Over the Top Rope

Rock Riddle's
Wrestling Revue

by Rock Riddle, the Original "Mr. Wonderful" of Professional Wrestling

Scheduled Publication Date:   September 28, 2006

Click on any of the smaller photos to enlarge

Rock Riddle’s Wrestling Revue #30 addressed the often-asked question, “What do I need to do to become a top professional wrestler?”  That column – the entire page -- was devoted to answering the question.  I explained the prerequisites needed to experience success in the wrestling profession.  They are:  (1) Have a thorough and total understanding and appreciation of the wrestling business.  (2) Know how to wrestle.  (3) Define your image.  (4) Understand that you are a product.  Define and package that product.  (5)  Develop your winning personality.  If your personality is already extraordinary, make it better.  (6) Learn how to talk on the microphone.  If you’re a fair wrestler and an excellent “stick man,” you can make great money.  If you’re an excellent wrestler who can’t do promos, focus on a different profession.  (7) Develop an extreme sense of humor.  Learn to laugh at yourself.  (8) Have an unshakable belief and absolutely know that you will attain the success you desire.  There can be no doubt that you will succeed – because if there is, you won’t!  (9) Thoroughly enjoy the journey.

I could easily write an entire column on each of those nine “prerequisites to success.”  For this column, however, I would like to simply move on to the next rung of the success ladder.  And, yes, I do this with the complete understanding that 99.9-plus percent of the readers of this column have absolutely no desire to ever step into a professional wrestling ring.  So, for the majority of my readers, I make this suggestion:  Change the word “wrestling” to the name of your desired ultimate position in life.  What works in the wrestling business absolutely works in the film and television industry (now we have a few more readers interested, don’t we?), and, surprisingly enough, works in just about any occupation you can name.  If you truly have the passion and the desire to succeed, you can.  Take the correct steps and you will.  See if you don’t discover a few “Aha!” moments in the balance of today’s column.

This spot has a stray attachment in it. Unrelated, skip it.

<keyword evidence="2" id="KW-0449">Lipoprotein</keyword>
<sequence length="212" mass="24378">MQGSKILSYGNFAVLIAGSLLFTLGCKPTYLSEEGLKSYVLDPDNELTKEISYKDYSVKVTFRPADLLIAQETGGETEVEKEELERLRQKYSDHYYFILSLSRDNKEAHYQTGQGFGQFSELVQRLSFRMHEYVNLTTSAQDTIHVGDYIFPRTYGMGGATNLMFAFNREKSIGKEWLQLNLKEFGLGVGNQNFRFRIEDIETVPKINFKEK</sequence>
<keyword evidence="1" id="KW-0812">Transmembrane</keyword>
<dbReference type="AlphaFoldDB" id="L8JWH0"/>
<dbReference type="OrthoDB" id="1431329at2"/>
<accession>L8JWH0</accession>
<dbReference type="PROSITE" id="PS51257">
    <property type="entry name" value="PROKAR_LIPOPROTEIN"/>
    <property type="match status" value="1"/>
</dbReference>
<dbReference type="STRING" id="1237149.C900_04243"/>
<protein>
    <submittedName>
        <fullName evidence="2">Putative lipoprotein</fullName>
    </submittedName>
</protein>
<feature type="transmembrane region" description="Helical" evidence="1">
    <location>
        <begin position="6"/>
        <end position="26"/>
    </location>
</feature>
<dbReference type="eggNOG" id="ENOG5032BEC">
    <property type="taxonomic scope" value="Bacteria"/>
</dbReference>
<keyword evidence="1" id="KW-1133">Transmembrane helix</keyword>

One of the young men who originally asked the “How do I become a top professional wrestler?” question had read column #30.  I thought his follow-up question was exceptionally good.  Basically, he said, “Okay, Rock.  Suppose it’s a couple of years down the road.  I am in top shape, I’m a very accomplished amateur wrestler, I can do amazing improvised wrestling promos and interviews on the microphone, I have studied the wrestling business and know it well, and I have a well-defined ‘image.’  Now, how do I get hired?  How do I bring myself to the attention of the wrestling promoters?”  Ah, now we move on to one of the most important steps in achieving success – marketing!  Let’s face it.  You can have achieved excellence in all nine of the prerequisite categories but could still never be paid to set foot in a professional wrestling ring.  No matter how good you are, no one is going to hire you if they don’t know you exist.  You must bring yourself to the attention of those who hire, and demonstrate your value to those people.  The process is called “marketing.”

Interestingly enough, none of us buys the best products -- we buy the products that are marketed the best.  Think about it.  There are dozens of actors starring on television series whose talent is … well … mediocre.  And, dozens of brilliantly-talented actors give up every day.  What’s the difference?  Those who market themselves well work.  Those who don’t, settle for a “normal” (otherwise known as "boring") non-theatrical life.  The same holds true with wrestling.